Skip to main content

Must Read: What Hudson Yards Means for the Future of Retail, Karl Lagerfeld's Muses on His Final Chanel Show

Plus, sources say C Ventures is the lead bidder for "W" Magazine.
Hudson Yards under development. Photo: Stephanie Keith/Getty Images

Hudson Yards under development. Photo: Stephanie Keith/Getty Images

These are the stories making headlines in fashion on Friday.

What Hudson Yards means for the future of retail 
The opening of The Shops at Hudson Yards comes at a pivotal time for retail: Malls have shuttered by the thousands over the last decade, and 2019 alone has had its fair share of store closures. The shopping center, which is a part of a 28-acre development over a rail yard on the west side of Manhattan, was built around the idea that the overall experience, rather than the specific products on display, would drive sales. Symbolically, it's "a beacon of modern retail: the culmination of experience, luxury and technology that ensures seamless online-offline shopping." If it works, there's a future in brick-and-mortar retail. If it doesn't, then "what chance does mass-scale retail stand elsewhere?" {Business of Fashion

Karl Lagerfeld's muses on his final Chanel show 
Vogue caught up with Caroline de Maigret and Penelope Cruz after Karl Lagerfeld's final Chanel show earlier this week to hear their thoughts on his last collection and what might be in the brand's future. The women applauded the feathery, Choupette-inspired confections in his Fall 2019 offering and said the French fashion house is in good hands with Virginie Viard as the head of design. "She's incredible," de Maigret said. "I've worked with her since the beginning." {Vogue

Sources say C Ventures is the lead bidder for W Magazine
C Ventures, the venture capital firm started about 18 months ago by Adrian Cheng and Clive Ng, is said to be the front runner to acquire W Magazine from Condé Nast, according to WWD. The publication was originally given a price tag of around $8 million, but sources say negotiations have brought the price down by $1 million. While no official deal has been made, it is thought that a sale could be finalized sometime during Condé's first fiscal quarter, which ends in May. {WWD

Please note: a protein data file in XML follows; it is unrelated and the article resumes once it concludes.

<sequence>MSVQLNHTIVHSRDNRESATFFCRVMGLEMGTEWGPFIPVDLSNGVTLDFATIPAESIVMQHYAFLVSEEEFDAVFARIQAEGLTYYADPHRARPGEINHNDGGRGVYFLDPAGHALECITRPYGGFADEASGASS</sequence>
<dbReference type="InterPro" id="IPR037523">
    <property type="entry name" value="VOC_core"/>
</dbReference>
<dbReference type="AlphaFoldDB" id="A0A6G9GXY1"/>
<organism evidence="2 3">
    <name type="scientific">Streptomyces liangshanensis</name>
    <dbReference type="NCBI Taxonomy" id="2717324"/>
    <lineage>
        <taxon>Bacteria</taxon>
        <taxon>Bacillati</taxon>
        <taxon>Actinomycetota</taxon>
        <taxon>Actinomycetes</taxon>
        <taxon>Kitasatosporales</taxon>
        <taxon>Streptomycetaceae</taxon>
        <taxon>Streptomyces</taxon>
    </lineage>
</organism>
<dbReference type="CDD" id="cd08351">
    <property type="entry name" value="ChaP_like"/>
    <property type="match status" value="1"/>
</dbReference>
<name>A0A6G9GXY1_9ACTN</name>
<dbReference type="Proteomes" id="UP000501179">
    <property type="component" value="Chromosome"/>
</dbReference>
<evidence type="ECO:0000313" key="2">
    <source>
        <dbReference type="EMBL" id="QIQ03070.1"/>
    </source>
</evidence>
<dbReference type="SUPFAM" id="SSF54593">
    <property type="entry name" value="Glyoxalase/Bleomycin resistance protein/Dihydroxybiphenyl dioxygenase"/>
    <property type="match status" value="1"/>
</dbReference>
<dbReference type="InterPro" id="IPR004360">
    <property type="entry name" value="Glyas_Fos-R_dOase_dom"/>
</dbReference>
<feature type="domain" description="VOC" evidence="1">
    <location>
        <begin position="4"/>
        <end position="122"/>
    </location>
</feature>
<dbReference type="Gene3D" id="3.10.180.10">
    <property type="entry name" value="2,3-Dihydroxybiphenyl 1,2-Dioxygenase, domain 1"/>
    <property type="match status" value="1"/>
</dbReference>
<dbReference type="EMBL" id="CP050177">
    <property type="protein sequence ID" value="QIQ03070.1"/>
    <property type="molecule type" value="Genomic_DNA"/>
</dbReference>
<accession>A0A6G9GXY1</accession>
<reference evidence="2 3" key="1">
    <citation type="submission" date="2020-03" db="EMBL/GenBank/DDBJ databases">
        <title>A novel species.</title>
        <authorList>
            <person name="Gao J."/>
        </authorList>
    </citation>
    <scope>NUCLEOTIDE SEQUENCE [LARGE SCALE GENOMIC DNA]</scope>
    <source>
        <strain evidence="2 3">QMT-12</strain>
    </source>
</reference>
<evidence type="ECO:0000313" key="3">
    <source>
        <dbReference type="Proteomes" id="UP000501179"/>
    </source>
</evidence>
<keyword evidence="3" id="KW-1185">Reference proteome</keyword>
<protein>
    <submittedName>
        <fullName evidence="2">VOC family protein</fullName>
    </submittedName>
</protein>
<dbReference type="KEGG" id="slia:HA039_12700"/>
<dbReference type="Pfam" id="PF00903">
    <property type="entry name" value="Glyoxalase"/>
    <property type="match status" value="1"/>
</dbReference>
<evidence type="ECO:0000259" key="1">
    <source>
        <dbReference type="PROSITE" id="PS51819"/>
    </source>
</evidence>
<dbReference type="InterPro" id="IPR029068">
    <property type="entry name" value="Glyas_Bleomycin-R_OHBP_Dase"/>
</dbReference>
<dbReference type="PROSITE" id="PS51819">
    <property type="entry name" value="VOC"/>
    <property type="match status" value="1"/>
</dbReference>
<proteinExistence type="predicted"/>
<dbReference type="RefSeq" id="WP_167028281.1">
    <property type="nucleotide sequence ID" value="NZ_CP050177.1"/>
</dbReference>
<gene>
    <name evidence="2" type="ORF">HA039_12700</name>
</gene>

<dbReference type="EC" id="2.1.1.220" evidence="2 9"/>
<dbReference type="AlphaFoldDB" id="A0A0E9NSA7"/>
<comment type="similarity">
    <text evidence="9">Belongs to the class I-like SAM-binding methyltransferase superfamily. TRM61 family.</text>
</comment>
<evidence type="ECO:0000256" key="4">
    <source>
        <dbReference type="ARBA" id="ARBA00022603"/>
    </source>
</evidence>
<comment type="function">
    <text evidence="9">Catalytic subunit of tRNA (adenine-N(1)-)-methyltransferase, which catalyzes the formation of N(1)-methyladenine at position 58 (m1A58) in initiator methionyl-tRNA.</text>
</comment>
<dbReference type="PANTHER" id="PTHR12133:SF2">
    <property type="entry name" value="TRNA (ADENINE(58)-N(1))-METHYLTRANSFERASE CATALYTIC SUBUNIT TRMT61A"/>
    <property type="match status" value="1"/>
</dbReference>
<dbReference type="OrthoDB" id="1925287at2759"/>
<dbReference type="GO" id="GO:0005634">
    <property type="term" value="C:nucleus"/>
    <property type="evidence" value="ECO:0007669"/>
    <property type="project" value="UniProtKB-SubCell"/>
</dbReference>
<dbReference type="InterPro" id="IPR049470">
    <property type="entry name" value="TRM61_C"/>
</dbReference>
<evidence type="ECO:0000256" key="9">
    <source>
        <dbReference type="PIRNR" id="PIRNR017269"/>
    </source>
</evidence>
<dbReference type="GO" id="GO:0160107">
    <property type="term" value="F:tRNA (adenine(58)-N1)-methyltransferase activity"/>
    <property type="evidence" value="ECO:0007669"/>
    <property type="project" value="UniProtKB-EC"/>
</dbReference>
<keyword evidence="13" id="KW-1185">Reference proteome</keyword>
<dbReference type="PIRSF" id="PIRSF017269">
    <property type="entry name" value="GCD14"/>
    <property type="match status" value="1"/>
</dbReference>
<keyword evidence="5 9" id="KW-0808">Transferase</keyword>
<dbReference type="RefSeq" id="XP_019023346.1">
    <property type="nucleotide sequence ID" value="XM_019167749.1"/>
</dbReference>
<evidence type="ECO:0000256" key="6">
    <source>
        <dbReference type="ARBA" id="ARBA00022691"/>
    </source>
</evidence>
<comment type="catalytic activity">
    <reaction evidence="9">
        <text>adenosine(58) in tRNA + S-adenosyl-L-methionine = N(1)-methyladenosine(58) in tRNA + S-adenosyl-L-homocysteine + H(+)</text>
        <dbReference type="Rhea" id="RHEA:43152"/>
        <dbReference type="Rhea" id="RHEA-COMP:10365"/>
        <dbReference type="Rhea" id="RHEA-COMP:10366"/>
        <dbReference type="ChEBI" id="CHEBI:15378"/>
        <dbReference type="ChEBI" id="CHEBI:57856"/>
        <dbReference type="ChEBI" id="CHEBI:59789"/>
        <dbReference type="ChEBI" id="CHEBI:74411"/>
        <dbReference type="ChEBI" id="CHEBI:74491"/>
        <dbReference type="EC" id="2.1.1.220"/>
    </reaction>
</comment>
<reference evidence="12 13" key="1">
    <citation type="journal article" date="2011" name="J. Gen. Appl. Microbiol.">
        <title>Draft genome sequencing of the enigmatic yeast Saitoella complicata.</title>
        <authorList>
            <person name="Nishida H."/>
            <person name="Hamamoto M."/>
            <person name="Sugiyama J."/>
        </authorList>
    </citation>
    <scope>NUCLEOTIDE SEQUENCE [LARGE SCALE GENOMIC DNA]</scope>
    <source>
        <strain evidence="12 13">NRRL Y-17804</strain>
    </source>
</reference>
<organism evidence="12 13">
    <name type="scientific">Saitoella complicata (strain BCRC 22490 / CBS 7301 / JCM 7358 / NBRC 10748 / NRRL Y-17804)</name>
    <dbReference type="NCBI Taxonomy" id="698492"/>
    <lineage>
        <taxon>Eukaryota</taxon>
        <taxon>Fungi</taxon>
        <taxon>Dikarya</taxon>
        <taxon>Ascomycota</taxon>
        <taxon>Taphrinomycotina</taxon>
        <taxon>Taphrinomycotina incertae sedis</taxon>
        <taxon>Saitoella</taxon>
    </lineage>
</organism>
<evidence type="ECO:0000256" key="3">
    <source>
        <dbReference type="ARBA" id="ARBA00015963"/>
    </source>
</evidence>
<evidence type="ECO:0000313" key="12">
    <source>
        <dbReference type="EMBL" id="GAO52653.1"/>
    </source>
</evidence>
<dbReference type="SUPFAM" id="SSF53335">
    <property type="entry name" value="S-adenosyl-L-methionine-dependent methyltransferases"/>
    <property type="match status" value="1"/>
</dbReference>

Scroll to Continue

Recommended Articles

Why fashion has started to favor single-category accessories brands
The fashion industry has turned its attention to the abundance of direct-to-consumer start-up brands focused on single categories — think labels that only make a playful lineup of socks, like Stance. The reason for the shift has to do with how people, especially men, have changed their outlook on accessories. Things like socks, belts and glasses are no longer just utilitarian items; now, they're viewed as ways to express yourself through fashion. {Glossy

Max Mara continues to bank on its Teddy Bear coat 
Max Mara first introduced its Teddy Bear coat in 2013, and it's proven to be a retailing monster, having generated over $50 million in revenues and inspired a host of copycats. Now, six years later, and the label is still betting on its plush Snuggie alternative. At its Fall 2019 show in Milan, Ian Griffiths recreated the coat in the classic fawn of stuffed animals and then added versions done in strident hues of cyan blue, cerulean and corn yellow. When The New York Times asked Griffiths why he upcycled the design, his answer was simple: "It's a big scary world, and nobody's grown-up enough not to need something to cling to," he said. "We're all looking for a little comfort and security." {The New York Times

It's all about ownership for luxury brands 
Taking ownership of an authentic thing or idea is one way brands can compete in an increasingly crowded market. Riccardo Tisci has repeatedly stated that Burberry "owns" beige, while Paul Andrew, the newly named creative director of Salvatore Ferragamo, proclaimed that the brand wants to "own" color before the Fall 2019 show. Shortly after, Bally's CEO Frédéric de Narp talked about Bally "owning" the mountains. "A brand needs to define its territory, its uniqueness and point of view," de Narp said to WWD. "It cannot be all things to all people. Bally can't own the beach, but it can play with the idea of the mountains. Bally can do that in the summer, when there's no snow, and in the winter — and we can be the best at it." {WWD

Madewell to collaborate with Girls, Inc. on International Women's Day capsule
As a part of Madewell's continued partnership with Girls, Inc., the non-profit that empowers young women through advocacy and education, the brand is launching a special International Women's Day capsule collection on Friday, with 50 percent of the proceeds going back to the organization. The line is priced from $10-$60 and includes a tank, sweatshirt, canvas tote, bandana and hat, all featuring a bold and colorful "Woman" graphic. {Fashionista inbox} 

Stay current on the latest trends, news and people shaping the fashion industry. Sign up for our daily newsletter